Charles Brooks’ “Architecture in Music” photography project takes an unusual approach to capturing the intricate beauty of classical musical instruments. By photographing the tunnels and cavernous spaces inside these instruments, Brooks creates stunning images that are both evocative and thought-provoking. This project is a must-see for anyone interested in classical music or photography!
The project follows Brooks’ career as a concert cellist for 20 years before starting his professional photography business, and it is a summation of his life thus far. This “under the hood” view of instruments that he’s familiar with allows him to satisfy his interest as a musician while also being creative as a photographer.
“The inside of a cello or violin was something that you only saw when it was being restored. The complicated intricacy of a piano’s mechanism was hidden behind thickly lacquered wood. It was always exciting to view the insides of pianos during a rare trip to a luthier,” Brooks tells us. “The inner workings of these instruments came easily to me as soon after I was able to acquire the probe lenses required to photograph them without damage.”
Brooks unusually used a focus stacking technique to make these little places appear enormous in terms of production. It was pretty tough to do so while maintaining everything sharp. “There are no one-shots in the series,” Brooks adds. “It’s hard to maintain such sharp focus in a single frame. Instead, I take several dozens to hundreds of pictures from the same vantage point, moving the focus from front to back little by little. The various layers of each frame are then carefully combined to form a wide shot in which everything is visible. The result deceives the brain into thinking it is viewing something enormous or cavernous. I like how the instruments’ inner appears to be its concert hall, with the duality.”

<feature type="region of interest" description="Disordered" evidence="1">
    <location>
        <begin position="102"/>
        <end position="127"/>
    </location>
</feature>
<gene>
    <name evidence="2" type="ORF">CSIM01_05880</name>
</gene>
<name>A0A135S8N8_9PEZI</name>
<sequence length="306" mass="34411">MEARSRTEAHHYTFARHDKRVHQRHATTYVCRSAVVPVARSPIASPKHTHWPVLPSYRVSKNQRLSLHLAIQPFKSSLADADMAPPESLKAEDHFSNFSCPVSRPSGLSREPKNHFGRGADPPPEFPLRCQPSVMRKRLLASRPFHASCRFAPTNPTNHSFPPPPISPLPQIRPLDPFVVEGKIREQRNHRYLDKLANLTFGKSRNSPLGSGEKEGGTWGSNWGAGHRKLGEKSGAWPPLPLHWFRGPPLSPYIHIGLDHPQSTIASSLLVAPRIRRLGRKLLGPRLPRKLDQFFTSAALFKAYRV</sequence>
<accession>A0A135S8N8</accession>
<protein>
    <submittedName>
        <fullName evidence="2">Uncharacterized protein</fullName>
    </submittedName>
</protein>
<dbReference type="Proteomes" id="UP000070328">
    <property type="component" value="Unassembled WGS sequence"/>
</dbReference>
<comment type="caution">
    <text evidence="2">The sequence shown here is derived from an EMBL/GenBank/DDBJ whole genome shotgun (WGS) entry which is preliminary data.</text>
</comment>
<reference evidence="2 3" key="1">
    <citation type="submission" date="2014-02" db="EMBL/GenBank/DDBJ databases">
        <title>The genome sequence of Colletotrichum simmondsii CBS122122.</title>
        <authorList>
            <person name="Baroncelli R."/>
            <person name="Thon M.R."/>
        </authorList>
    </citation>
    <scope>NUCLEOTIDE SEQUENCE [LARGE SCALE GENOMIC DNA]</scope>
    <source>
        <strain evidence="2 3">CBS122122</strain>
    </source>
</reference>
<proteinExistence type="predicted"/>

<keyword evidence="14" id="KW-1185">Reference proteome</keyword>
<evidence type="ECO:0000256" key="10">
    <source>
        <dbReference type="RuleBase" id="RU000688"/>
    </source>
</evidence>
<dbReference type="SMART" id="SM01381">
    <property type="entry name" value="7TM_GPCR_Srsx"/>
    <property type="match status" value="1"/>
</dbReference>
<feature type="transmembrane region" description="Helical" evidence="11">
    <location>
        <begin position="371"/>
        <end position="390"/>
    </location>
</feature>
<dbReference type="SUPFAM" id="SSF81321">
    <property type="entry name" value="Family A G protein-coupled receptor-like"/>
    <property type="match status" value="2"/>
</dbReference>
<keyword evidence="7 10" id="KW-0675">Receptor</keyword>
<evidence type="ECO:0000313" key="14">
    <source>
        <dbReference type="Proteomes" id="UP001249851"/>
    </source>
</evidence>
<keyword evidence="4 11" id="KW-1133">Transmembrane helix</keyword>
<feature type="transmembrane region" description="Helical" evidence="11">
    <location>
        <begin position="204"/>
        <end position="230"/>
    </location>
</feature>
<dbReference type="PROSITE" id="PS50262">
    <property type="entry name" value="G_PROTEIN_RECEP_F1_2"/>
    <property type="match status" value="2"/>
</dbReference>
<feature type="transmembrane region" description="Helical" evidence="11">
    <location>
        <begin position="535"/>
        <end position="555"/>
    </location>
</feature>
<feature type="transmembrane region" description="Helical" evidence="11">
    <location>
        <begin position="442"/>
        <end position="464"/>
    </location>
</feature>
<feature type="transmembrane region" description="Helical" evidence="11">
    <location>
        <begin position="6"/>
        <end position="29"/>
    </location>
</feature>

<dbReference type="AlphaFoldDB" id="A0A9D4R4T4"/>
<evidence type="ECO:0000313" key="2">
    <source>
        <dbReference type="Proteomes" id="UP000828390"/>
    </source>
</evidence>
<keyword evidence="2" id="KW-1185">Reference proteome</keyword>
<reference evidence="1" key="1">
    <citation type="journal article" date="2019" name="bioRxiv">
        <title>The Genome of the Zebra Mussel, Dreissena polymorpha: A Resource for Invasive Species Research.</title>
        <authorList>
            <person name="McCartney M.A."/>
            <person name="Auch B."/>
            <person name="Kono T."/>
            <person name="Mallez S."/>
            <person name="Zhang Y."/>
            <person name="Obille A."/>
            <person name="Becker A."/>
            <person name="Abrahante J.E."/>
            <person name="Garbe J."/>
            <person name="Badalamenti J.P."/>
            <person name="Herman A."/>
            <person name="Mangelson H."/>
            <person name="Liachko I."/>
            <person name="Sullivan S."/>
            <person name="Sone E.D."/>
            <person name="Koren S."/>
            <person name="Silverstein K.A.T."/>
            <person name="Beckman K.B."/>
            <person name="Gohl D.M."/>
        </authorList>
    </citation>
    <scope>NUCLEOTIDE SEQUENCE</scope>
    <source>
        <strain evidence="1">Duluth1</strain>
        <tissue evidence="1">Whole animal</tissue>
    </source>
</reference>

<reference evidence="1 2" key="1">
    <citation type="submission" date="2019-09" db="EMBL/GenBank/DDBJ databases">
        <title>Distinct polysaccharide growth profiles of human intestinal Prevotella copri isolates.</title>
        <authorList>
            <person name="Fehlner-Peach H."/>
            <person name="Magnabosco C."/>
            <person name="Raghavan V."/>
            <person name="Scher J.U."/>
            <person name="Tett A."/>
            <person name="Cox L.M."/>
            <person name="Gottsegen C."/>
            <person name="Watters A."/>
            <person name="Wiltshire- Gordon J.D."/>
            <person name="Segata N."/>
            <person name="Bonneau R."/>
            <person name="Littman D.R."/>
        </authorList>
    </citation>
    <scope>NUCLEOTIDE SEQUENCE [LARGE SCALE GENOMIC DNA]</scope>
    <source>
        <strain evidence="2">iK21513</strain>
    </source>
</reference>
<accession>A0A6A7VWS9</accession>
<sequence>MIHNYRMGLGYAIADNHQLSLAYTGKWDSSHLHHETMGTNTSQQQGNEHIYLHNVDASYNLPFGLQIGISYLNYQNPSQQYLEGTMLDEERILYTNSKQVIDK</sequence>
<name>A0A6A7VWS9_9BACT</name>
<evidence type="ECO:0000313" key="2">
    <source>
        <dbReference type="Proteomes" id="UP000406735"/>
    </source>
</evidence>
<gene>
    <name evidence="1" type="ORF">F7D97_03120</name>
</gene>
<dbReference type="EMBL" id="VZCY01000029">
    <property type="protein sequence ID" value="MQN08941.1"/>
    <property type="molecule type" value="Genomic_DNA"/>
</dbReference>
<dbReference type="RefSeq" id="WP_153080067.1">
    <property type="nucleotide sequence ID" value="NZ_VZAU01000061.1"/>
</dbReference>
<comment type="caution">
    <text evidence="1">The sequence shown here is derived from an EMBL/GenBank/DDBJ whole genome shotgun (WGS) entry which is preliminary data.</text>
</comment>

He was startled by what he discovered when he started the series. Each instrument has its tale to tell, with repair and tool marks revealing its history. These musical instruments are unique in their characteristics, ranging from an 18th-century cello to a contemporary saxophone. After looking into them, Brooks developed a new respect for the artisanship and engineering behind the design.
“I anticipated seeing a larger difference between the pianos – Steinway and Fazioli, each of which cost hundreds of thousands of dollars. Even at the macro level, I believe their remarkable resemblance is evidence of the intricacy of a piano action’s mechanism. The biggest surprise was the didgeridoo, carved by termites rather than humans. I didn’t know that termites rather than people make them! The natural finish is fascinating to me; it’s so strange.”
Brooks believes that his photos will enable music enthusiasts to develop a new respect for musicians and the many individuals who work their tails off to create such instruments.